On the problem of disciplinary status for grant writing, Johnson writes,

When the traditional disciplines–the so-called established fields of inquiry and production–work in an interdisciplinary manner, they in most cases still hold onto their disciplinary identity. This is painfully evident for those in writing studies when applying for external grant funding.  On the application forms from such agencies as the National Science Foundation (NSF), National Institutes of Health (NIH), and even the National Endowment for the Humanities (NEH), for example, applicants must identify their resident discipline in order to be eligible. (680-681)

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When The Last Database

My CCCC talk from last Thursday:

When The Last Database You Search Is Not Your Own from Derek Mueller on Vimeo.

Our panel, D.24, was relatively well attended. I printed 30 handouts, and we probably had an audience with that many people or a few more. Bradley has posted his presentation already. Alex may well do the same soon. We talked on Wednesday afternoon over a late lunch about whether or not we would put them online, and we easily agreed that web traffic for presentations like these generates far more exposure to the ideas than the conference venue alone. Feels like a case of pointing out the nose-on-face obvious (will this video get 30 views?), but there are a couple of different discussions this week on WPA-L, a rhetoric and composition listserv/variety hour, about problems fairly typical at national conventions: crowded, over-attended sessions and their opposite, the one-member-audience (a generous friend or colleague, no doubt). Whether the fire marshal was turning late-comers away at the door or whether the carpet mites were the only audience on hand to listen and ask questions, why not post the talk?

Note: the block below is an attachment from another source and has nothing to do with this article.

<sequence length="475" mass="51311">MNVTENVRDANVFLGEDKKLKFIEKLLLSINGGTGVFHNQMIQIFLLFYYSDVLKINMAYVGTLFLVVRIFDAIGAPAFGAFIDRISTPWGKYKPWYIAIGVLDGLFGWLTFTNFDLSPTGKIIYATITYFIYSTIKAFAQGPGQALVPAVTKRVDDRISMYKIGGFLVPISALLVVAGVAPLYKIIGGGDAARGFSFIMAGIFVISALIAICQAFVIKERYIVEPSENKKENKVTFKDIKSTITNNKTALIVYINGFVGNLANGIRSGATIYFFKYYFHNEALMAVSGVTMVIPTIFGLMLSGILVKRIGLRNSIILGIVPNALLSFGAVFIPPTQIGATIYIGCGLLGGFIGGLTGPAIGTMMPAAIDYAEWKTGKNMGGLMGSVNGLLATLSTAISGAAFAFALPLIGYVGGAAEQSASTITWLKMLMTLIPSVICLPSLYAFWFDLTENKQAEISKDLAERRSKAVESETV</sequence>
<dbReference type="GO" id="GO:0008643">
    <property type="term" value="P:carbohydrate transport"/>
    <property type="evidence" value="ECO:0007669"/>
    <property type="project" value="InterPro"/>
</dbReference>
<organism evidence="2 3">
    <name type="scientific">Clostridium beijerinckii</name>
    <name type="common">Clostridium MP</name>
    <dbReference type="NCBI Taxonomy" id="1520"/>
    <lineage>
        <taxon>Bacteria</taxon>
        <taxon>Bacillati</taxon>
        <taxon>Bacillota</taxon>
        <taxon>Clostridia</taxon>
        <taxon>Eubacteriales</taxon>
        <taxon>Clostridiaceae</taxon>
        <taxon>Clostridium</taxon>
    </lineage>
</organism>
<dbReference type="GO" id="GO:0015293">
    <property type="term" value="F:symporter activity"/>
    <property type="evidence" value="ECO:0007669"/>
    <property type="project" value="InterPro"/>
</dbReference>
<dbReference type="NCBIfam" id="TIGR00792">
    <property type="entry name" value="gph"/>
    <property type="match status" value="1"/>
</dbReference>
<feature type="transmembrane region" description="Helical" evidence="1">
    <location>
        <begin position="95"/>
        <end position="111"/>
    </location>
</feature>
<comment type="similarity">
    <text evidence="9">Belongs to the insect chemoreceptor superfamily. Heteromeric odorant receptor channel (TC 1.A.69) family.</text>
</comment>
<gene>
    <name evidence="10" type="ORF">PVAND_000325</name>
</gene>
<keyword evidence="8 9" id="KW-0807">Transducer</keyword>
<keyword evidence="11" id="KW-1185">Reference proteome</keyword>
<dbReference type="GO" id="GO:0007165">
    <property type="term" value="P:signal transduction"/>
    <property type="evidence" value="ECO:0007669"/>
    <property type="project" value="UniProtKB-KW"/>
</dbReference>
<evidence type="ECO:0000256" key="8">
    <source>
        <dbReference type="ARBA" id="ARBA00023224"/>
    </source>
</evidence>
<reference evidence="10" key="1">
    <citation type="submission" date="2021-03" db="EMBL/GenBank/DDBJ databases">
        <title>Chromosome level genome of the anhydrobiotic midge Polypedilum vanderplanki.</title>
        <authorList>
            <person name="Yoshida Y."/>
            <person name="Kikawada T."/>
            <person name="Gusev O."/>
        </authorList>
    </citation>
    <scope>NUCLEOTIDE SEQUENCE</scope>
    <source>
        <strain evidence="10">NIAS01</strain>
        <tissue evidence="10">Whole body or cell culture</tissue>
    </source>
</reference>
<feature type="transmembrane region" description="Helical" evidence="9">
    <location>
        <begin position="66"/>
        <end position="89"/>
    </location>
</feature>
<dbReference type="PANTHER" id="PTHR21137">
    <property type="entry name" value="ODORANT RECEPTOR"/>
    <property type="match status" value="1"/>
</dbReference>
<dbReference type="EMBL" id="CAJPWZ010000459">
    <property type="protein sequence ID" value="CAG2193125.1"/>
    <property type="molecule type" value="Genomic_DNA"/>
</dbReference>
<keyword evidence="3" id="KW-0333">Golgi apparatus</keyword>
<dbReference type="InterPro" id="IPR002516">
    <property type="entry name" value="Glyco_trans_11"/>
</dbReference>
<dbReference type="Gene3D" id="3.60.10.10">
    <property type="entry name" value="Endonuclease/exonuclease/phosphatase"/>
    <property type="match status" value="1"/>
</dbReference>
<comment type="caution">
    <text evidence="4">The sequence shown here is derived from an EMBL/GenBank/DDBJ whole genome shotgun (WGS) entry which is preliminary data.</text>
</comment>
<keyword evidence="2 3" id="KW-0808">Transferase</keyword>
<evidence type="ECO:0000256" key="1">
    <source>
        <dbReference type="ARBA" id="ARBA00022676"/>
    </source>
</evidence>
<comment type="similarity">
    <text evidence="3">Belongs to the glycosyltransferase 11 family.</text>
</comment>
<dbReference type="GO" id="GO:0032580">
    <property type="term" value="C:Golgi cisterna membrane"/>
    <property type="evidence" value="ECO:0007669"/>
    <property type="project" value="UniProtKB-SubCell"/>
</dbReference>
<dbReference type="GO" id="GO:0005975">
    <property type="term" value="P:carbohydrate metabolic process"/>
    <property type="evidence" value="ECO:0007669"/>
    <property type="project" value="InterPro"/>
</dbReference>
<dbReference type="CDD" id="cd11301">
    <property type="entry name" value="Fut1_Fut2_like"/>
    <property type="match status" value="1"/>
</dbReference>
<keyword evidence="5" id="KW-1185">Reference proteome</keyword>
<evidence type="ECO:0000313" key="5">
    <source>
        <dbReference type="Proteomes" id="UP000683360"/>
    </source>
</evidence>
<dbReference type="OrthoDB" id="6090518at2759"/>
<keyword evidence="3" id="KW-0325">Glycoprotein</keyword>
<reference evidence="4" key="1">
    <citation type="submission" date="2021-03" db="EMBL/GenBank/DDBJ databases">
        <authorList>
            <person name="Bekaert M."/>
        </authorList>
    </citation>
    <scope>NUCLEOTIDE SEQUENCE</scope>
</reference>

A couple of other points: We remixed our talks, delivering them in turn, three by three. The Q&A was terrific; we took several questions and enjoyed thoughtful conversation for the last 30 minutes of the session. Finally, all questions, ideas, suggestions, and insights are welcome in the comments or via email.